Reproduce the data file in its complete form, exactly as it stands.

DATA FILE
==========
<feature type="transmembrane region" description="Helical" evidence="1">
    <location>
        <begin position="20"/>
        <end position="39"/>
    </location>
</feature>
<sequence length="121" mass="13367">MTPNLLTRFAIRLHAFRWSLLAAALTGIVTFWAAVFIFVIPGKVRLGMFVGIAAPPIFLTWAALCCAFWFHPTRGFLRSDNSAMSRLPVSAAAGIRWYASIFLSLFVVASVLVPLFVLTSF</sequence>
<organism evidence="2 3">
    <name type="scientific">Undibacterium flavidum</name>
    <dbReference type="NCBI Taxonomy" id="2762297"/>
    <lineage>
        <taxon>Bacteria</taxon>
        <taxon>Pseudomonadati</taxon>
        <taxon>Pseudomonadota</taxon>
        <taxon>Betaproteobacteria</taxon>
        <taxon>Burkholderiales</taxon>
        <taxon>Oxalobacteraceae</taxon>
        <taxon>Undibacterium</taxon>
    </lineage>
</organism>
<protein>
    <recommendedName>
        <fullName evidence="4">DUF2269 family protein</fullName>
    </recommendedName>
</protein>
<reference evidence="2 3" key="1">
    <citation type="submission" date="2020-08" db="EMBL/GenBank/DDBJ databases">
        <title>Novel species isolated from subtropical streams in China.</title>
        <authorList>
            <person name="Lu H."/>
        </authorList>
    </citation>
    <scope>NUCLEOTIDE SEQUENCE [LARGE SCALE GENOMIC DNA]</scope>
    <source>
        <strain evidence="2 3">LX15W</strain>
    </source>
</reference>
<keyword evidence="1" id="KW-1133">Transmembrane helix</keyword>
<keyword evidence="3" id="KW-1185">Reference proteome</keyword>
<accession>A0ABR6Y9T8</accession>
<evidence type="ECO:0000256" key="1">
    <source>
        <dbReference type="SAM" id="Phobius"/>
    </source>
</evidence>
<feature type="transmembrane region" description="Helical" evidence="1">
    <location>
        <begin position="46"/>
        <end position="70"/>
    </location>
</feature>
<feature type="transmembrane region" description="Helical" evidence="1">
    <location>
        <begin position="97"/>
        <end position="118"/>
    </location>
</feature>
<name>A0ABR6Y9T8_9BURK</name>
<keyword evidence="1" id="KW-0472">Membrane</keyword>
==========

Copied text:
<feature type="transmembrane region" description="Helical" evidence="1">
    <location>
        <begin position="20"/>
        <end position="39"/>
    </location>
</feature>
<sequence length="121" mass="13367">MTPNLLTRFAIRLHAFRWSLLAAALTGIVTFWAAVFIFVIPGKVRLGMFVGIAAPPIFLTWAALCCAFWFHPTRGFLRSDNSAMSRLPVSAAAGIRWYASIFLSLFVVASVLVPLFVLTSF</sequence>
<organism evidence="2 3">
    <name type="scientific">Undibacterium flavidum</name>
    <dbReference type="NCBI Taxonomy" id="2762297"/>
    <lineage>
        <taxon>Bacteria</taxon>
        <taxon>Pseudomonadati</taxon>
        <taxon>Pseudomonadota</taxon>
        <taxon>Betaproteobacteria</taxon>
        <taxon>Burkholderiales</taxon>
        <taxon>Oxalobacteraceae</taxon>
        <taxon>Undibacterium</taxon>
    </lineage>
</organism>
<protein>
    <recommendedName>
        <fullName evidence="4">DUF2269 family protein</fullName>
    </recommendedName>
</protein>
<reference evidence="2 3" key="1">
    <citation type="submission" date="2020-08" db="EMBL/GenBank/DDBJ databases">
        <title>Novel species isolated from subtropical streams in China.</title>
        <authorList>
            <person name="Lu H."/>
        </authorList>
    </citation>
    <scope>NUCLEOTIDE SEQUENCE [LARGE SCALE GENOMIC DNA]</scope>
    <source>
        <strain evidence="2 3">LX15W</strain>
    </source>
</reference>
<keyword evidence="1" id="KW-1133">Transmembrane helix</keyword>
<keyword evidence="3" id="KW-1185">Reference proteome</keyword>
<accession>A0ABR6Y9T8</accession>
<evidence type="ECO:0000256" key="1">
    <source>
        <dbReference type="SAM" id="Phobius"/>
    </source>
</evidence>
<feature type="transmembrane region" description="Helical" evidence="1">
    <location>
        <begin position="46"/>
        <end position="70"/>
    </location>
</feature>
<feature type="transmembrane region" description="Helical" evidence="1">
    <location>
        <begin position="97"/>
        <end position="118"/>
    </location>
</feature>
<name>A0ABR6Y9T8_9BURK</name>
<keyword evidence="1" id="KW-0472">Membrane</keyword>